When I’ve seen some interesting computer viruses – I know you all like hearing about this and particularly how to avoid them. This one posed a threat to both a Mac and a Windows customer, but sadly only the Windows customer was severely afflicted.
Both customers were expecting packages to be delivered, either just before Christmas or shortly after. Most of us were, right? They received e-mails from Fed Ex saying that tracking information was being provided on their packages. The fact that it was Fed Ex was not important, it could have very well been UPS. There was a link in the e-mail that said to “click here for your tracking receipt’. However, all was not what it seemed.
1) The e-mail was not really from FedEx. One customer printed the e-mail for me and the From section clearly showed a sender that was NOT _____@fedex(dot)com.
2) The link for the tracking receipt was actually a link to a malicious website or a link to a a malicious file that placed a very nasty fake anti-virus program on the Windows computer. This is the kind of program that looks real, but then says — give us $60 to fix your computer. They aren’t after your $60. They want to clone your credit card number off in eastern europe, Nigeria or Jamaica and go on a spending spree. Yes, if you have a legitimate bank — you will not have to pay for those charges BUT the crooks will have already gotten their stolen goods through those purchases. Whether you lose or a store owner in Negril loses also — money was sucked out of the economy by these pirates. One of my customers got hit for $2500 (eventually refunded) by a similar scam in 2011.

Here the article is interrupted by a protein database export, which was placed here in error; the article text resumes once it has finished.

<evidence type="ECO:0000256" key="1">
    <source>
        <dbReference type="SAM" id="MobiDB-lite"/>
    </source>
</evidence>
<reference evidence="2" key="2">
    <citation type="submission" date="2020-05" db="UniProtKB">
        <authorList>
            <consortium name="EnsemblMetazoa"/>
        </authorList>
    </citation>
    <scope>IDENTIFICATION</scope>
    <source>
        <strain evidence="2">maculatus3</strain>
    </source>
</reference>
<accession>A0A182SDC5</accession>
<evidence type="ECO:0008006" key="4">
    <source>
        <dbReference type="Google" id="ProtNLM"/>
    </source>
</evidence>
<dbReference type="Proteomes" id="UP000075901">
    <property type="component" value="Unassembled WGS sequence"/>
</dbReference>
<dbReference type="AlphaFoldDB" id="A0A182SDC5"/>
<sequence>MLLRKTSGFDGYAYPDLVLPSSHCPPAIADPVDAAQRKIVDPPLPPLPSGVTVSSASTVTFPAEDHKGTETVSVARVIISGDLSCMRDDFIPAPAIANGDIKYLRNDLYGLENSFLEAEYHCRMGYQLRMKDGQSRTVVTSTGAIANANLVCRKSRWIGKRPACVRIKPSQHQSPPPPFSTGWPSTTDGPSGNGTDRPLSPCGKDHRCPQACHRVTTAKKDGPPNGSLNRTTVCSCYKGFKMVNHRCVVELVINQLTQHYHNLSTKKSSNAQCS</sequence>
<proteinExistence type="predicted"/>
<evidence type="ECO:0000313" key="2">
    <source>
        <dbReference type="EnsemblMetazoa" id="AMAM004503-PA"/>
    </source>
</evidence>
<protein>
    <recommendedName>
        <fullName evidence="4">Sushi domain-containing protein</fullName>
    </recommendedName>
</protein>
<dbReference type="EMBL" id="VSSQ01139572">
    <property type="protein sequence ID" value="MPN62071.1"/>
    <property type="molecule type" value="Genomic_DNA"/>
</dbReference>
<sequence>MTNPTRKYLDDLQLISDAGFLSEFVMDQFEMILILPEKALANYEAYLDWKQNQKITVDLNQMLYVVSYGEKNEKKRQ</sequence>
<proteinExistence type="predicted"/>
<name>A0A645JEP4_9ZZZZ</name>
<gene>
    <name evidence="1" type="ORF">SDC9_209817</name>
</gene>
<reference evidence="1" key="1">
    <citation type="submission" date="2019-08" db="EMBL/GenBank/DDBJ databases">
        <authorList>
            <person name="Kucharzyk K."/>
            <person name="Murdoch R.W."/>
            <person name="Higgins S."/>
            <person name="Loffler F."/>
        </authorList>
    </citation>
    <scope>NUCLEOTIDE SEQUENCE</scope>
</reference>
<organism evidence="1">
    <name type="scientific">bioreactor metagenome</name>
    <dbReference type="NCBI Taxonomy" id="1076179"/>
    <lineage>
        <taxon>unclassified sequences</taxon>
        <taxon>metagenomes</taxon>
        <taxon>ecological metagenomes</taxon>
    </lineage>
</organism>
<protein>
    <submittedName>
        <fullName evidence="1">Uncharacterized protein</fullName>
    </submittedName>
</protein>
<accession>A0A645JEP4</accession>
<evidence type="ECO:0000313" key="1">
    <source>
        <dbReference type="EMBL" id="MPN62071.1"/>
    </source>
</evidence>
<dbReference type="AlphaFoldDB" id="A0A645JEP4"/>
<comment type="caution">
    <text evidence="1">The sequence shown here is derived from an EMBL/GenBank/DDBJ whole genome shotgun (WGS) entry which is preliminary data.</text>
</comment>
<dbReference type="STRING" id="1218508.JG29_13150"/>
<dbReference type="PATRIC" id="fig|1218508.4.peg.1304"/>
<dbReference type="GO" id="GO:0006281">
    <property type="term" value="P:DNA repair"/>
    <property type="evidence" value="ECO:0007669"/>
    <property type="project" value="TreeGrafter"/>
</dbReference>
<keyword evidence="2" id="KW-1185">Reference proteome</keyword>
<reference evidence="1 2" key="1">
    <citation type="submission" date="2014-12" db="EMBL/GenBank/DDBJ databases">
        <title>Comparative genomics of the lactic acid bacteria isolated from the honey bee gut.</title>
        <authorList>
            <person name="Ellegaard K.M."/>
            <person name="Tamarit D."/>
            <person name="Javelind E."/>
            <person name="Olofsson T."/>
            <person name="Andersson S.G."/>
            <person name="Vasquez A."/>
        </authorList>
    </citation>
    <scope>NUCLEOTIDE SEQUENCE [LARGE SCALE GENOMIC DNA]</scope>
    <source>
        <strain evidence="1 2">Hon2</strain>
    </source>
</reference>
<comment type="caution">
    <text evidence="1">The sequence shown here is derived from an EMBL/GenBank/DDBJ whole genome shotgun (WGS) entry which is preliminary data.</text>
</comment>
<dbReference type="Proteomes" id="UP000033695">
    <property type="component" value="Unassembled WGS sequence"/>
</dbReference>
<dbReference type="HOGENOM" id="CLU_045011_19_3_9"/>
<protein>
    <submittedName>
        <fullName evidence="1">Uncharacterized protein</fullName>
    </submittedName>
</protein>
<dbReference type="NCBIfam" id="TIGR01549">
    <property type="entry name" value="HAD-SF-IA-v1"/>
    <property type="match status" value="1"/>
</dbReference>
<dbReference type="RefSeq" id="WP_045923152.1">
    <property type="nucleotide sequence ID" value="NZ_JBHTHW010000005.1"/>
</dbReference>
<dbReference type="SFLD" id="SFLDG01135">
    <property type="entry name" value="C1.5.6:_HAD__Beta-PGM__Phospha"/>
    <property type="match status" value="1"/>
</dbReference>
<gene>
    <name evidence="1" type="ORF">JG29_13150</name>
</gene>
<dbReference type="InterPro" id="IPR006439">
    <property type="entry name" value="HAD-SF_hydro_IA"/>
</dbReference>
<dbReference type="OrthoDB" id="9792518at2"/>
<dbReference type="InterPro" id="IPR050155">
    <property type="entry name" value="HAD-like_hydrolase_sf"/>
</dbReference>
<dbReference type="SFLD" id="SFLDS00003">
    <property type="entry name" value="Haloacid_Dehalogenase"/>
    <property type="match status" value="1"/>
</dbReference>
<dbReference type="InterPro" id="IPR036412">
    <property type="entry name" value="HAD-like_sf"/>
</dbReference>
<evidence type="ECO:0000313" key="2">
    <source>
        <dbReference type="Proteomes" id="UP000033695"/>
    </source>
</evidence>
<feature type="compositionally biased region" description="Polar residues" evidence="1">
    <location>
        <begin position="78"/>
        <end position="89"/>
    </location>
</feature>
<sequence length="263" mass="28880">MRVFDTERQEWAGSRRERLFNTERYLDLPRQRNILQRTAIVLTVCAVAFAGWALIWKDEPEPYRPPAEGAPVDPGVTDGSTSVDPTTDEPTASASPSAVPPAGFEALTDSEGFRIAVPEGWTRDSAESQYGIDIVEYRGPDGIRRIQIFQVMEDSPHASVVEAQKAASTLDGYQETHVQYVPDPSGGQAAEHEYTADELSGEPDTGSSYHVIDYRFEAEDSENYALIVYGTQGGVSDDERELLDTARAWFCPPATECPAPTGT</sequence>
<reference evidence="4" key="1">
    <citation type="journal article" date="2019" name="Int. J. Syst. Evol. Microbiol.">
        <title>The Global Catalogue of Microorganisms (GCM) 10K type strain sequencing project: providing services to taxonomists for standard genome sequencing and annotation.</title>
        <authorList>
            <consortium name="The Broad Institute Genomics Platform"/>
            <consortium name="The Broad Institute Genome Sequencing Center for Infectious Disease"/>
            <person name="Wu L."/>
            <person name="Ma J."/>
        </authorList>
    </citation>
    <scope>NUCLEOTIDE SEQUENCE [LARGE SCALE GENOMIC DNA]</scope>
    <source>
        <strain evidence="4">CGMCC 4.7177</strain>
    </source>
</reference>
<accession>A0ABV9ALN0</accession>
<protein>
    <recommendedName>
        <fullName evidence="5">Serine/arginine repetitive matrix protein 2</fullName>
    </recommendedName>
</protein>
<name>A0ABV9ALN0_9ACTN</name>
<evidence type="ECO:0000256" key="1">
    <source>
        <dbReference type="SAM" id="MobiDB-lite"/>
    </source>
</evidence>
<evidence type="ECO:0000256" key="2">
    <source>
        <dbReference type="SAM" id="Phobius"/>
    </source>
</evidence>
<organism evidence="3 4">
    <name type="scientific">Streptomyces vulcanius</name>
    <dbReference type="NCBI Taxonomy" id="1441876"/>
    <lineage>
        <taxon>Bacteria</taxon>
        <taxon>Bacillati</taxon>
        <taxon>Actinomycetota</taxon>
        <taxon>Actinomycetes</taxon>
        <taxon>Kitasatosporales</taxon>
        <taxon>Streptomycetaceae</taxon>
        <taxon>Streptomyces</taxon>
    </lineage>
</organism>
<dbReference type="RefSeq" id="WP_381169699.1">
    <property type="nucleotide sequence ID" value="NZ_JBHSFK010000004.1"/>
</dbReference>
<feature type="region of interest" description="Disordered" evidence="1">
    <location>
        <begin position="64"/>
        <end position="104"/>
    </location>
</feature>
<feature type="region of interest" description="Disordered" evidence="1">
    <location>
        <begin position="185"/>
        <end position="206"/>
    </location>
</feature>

3) When you shop at Amazon, ebay or (name the website), they don’t share your e-mail address with UPS or Fedex. Never! The only way you would get an e-mail with UPS or Fedex with tracking information would be if you took the initiative to sign up at their website and register for such notifications.
4) The virus / malware attack was not written for Mac computers, that is why only my Windows customer got infected. Furthermore, my Mac customer didn’t click on the link to get her tracking receipt. Simply opening the email, in this scenario — did not — trigger an attack.
Two key lessons from this:
A) If e-mail is in your SPAM folder – don’t wonder why. Unless you really know and trust the sender, don’t move it back to your inbox and then decide to open it up. Most of your e-mail programs have a button to delete all SPAM / Junk with a click of a button. Do it. Unless it deletes your junk mail for you automatically.
B) Update your Address Books / Contacts list every now and then. Make sure the people who send you emails regularly are in there. This will all but guarantee that their messages won’t be placed in your Junk folder.
Stay tuned for part 2 of this Daily Double from me — Computer Pricing Math.